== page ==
The basic elements of oxygen transport are well known by now. The erythrocytes or red blood cells (RBCs) are the vehicles that carry virtually all of the oxygen, and in recent years studies have been carried out where the oxygen carriage by the hemoglobin in RBCs is supplemented by artificial oxygen carriers, such as HBOCs and PFCs. The blood is conducted to the periphery by a complex, branching network of vessels, with an increasing number of smaller and smaller elements in the network. The distributions of blood flow and RBC concentration (hematocrit) within the network are key factors that determine the supply of oxygen to the tissues. When the RBCs, loaded with oxygen, reach the smallest vessels (i.e., arterioles, capillaries and venules), the conditions are ripe for oxygen to be released from the hemoglobin in the RBCs and for its diffusion out of these vessels to the mitochondria inside the cells, where it is consumed in the process of oxidative phosphorylation - the creation of ATP from which cells derive energy for their myriad functions.
Comparison of the predictions of theoretical/computational models with the results of experiments is the ultimate test of both. However, when a disagreement arises - in some cases, a substantial one - this signals an opportunity to improve understanding and possibly discover new phenomena. When there is a discrepancy, what could be the culprit? Some obvious possibilities are, but not limited to: Theory (invalid or unrealistic assumptions in the model) and/or Experiment (poorly executed experiment, unexpected artifacts, misinterpretation of raw signals).
The basics of measuring convective and diffusive oxygen transport will be described, as well as the simple interpretation often given to such measurements. In cases where there are substantial discrepancies between theoretical predictions and experimental results, it is only when we dig a little deeper that the truth and a keener understanding emerge. Two case studies involving the measurement of oxygen transport will be discussed to illustrate the care with which experimental methods and the data they produce need to be examined: the measurement of hemoglobin oxygen saturation (SO2) and the partial pressure of oxygen (PO2). A greater appreciation of the difficulties in the interpretation of experimental data should result from this examination.
Angiogenesis is the growth of new microvessels from pre-existing vessels. Angiogenesis is important under physiological and pathological conditions (e.g., exercise, cancer, age-related macular degeneration, rheumatoid arthritis, myocardial ischemia, peripheral arterial disease). Over 70 diseases have been identified as angiogenesis dependent. Angiogenesis involves numerous processes such as: cell sensing of oxygen during hypoxia; upregulation of vascular endothelial growth factor (VEGF), and of matrix metalloproteinases (MMPs); extracellular matrix (ECM) proteolysis and release of matrix-binding growth factors; endothelial cell migration, proliferation and differentiation; tubulogenesis or formation of capillary tubes; network morphogenesis or formation of capillary networks; and vessel maturation that involves recruitment of supporting cells such as pericytes and smooth muscle cells. We have developed several molecular-based computational models that will serve as modules in multi-scale integrative models. These include a model of Hypoxia-Inducible Factor HIF1, a transcription factor largely responsible for upregulation of VEGF in hypoxia; a model of interactions of VEGF splice isoforms with their receptors VEGFR1, VEGFR2, Neuropilin-1 and heparan sulfate proteoglycans; and a model of ECM proteolysis by MMPs, specifically MMP2, MMP9 and membrane-type MT1-MMP, in the presence of tissue inhibitors of metalloproteinases (TIMPs). In addition to these molecular-level models, a framework will be described for incorporating these models into multi-scale rule-based models, thus spanning the levels from the molecular to microvascular. Several therapeutic applications to disease conditions will be presented including pro-angiogenic approaches to peripheral arterial disease and anti-angiogenic approaches to breast cancer.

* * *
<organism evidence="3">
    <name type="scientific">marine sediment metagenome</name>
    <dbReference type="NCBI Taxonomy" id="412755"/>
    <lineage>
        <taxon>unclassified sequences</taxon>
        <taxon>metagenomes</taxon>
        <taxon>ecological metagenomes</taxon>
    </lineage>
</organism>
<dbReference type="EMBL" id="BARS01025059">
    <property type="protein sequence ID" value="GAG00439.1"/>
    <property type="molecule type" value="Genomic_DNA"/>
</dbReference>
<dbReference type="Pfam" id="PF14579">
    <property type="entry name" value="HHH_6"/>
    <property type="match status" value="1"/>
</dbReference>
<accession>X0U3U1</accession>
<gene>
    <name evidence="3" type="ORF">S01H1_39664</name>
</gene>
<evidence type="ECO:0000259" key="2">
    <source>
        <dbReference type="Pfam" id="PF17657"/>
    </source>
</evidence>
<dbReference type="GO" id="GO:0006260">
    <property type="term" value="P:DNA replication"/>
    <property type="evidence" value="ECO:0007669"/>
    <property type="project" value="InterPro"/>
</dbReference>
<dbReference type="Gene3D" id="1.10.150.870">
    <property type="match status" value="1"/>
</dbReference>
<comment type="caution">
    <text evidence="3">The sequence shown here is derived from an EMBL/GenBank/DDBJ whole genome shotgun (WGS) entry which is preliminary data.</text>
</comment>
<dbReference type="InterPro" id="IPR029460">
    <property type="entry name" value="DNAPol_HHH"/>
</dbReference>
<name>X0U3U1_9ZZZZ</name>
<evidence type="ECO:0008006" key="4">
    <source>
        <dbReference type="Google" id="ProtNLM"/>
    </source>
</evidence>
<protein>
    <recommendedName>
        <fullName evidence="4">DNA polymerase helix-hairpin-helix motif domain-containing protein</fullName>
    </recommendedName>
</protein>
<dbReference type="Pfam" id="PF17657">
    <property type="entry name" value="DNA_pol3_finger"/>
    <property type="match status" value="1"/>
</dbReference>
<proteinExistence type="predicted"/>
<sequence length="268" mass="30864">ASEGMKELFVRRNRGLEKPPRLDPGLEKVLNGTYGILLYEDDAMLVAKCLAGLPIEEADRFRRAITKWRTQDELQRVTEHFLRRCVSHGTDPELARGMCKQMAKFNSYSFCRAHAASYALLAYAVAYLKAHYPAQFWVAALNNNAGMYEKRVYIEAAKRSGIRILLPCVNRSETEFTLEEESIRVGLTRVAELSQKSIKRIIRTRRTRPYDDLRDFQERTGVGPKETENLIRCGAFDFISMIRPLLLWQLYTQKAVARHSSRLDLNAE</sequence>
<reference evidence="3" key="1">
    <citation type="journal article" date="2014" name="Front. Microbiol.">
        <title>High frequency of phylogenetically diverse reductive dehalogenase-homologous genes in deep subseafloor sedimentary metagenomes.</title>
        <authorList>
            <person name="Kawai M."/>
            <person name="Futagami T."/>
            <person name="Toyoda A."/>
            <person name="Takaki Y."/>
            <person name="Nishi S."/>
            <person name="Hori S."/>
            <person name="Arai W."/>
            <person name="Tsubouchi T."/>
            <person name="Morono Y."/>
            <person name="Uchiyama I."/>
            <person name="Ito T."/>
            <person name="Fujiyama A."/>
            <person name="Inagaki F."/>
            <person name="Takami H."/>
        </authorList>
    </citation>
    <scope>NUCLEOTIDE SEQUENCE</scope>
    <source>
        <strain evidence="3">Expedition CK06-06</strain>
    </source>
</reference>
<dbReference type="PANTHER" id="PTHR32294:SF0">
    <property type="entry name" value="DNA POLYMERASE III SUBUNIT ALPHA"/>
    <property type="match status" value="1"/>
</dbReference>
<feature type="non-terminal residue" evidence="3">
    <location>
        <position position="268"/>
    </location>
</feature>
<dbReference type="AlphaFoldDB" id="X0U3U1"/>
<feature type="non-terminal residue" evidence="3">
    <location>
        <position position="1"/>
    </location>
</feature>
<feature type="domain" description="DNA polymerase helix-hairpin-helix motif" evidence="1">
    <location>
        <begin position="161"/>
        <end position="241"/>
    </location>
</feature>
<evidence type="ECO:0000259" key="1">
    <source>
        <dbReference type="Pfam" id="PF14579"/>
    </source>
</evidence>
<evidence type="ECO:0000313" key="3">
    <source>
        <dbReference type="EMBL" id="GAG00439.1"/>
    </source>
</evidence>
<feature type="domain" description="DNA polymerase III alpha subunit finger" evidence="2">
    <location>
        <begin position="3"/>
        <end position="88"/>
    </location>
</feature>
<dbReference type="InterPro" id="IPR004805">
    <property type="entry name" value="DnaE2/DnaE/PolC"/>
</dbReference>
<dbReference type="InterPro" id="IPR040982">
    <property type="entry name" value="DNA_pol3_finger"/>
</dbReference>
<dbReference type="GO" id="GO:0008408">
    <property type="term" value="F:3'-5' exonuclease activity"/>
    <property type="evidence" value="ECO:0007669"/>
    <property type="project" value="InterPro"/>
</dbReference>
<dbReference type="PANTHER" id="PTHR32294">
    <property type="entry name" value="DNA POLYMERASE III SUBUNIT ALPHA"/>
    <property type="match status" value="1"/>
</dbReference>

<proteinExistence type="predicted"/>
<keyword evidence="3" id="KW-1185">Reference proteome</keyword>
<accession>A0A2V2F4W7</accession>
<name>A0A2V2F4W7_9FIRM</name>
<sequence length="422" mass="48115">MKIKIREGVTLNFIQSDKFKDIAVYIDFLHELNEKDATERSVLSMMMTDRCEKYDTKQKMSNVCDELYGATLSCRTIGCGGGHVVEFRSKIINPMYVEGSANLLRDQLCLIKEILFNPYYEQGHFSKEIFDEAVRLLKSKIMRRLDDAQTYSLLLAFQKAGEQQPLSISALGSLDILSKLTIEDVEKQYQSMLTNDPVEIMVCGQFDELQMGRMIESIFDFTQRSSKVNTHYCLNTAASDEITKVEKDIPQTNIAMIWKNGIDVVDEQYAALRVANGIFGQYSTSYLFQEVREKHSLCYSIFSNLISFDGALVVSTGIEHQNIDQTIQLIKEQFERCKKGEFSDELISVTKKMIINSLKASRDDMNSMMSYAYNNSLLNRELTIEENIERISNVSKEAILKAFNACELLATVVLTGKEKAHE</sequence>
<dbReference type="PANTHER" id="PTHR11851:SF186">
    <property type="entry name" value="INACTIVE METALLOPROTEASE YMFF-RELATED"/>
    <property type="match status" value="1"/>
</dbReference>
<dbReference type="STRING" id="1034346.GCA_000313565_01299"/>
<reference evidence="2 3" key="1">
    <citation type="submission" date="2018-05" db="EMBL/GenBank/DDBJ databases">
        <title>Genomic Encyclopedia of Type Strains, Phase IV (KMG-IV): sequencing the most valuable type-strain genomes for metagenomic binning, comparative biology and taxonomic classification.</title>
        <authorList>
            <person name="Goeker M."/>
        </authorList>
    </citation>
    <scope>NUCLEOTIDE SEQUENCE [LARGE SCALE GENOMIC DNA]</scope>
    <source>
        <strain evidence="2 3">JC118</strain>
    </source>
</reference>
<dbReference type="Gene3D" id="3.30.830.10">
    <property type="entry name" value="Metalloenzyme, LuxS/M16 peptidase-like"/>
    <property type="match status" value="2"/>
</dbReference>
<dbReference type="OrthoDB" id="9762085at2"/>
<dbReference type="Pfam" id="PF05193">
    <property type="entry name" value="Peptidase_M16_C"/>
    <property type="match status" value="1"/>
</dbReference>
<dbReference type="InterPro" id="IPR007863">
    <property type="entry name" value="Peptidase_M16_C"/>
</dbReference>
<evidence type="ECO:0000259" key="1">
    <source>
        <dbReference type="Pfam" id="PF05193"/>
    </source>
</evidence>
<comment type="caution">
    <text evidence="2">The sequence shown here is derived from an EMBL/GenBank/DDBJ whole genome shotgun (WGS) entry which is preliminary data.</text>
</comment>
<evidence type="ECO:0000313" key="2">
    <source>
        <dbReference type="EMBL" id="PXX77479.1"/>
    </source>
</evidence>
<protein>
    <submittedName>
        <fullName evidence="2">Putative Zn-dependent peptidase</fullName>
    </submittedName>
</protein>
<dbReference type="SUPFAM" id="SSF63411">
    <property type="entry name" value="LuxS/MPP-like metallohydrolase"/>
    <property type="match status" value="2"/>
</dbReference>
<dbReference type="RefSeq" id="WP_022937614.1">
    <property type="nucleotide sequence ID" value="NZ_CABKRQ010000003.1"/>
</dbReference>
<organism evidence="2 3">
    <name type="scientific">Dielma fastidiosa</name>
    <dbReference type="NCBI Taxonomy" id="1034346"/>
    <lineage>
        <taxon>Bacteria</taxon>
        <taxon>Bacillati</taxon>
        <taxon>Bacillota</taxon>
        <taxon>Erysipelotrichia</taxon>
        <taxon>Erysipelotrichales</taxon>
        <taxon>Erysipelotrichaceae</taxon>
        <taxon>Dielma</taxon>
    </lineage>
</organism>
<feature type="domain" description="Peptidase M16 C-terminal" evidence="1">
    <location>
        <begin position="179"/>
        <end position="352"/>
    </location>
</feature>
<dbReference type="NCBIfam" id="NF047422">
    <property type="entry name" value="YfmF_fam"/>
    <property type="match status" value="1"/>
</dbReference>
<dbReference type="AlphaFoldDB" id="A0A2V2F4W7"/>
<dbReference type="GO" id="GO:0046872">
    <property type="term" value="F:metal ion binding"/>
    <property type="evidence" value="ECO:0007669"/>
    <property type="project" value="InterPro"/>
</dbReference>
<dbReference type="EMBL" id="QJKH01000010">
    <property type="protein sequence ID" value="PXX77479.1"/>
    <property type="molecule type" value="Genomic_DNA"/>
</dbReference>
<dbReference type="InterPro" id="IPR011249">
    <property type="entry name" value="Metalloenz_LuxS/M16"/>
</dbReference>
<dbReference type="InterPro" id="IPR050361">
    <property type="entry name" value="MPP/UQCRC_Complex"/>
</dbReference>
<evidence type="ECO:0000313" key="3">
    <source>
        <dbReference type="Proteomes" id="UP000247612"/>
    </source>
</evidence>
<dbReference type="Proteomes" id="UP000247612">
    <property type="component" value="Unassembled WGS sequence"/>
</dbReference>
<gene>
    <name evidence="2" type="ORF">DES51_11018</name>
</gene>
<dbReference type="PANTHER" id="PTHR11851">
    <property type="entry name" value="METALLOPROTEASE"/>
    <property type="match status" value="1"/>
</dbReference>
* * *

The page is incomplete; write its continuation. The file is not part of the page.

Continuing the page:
The basic outline of the vascular system is determined during development by complex genetic programming guided by the unique temporal and spatial patterns of structural and molecular features available in the embryo. With establishment of blood flow, control of vascular development is increasingly taken over by feedback signals derived from vascular function including blood flow (shear stress) blood pressure (circumferential wall stress) and tissue metabolic state. Such signals also govern the postnatal structural adaptation of vascular beds with respect to vessel diameter and wall thickness, vessels length and vessel number in response to functional requirements (angioadaptation). In angioadaptation, the properties of peripheral vascular beds are determined by the interplay between vascular and cellular reactions to signals related to functional stimuli and the functional implications of these reactions. Under physiological conditions including growth and physical exercise, angioadaptive responses lead to adequate adjustment of the properties of vascular beds. However, pathophysiological changes of vascular response characteristics or environmental conditions may lead to vascular mal-adaptation, e.g. inward remodeling and rarefaction in hypertension.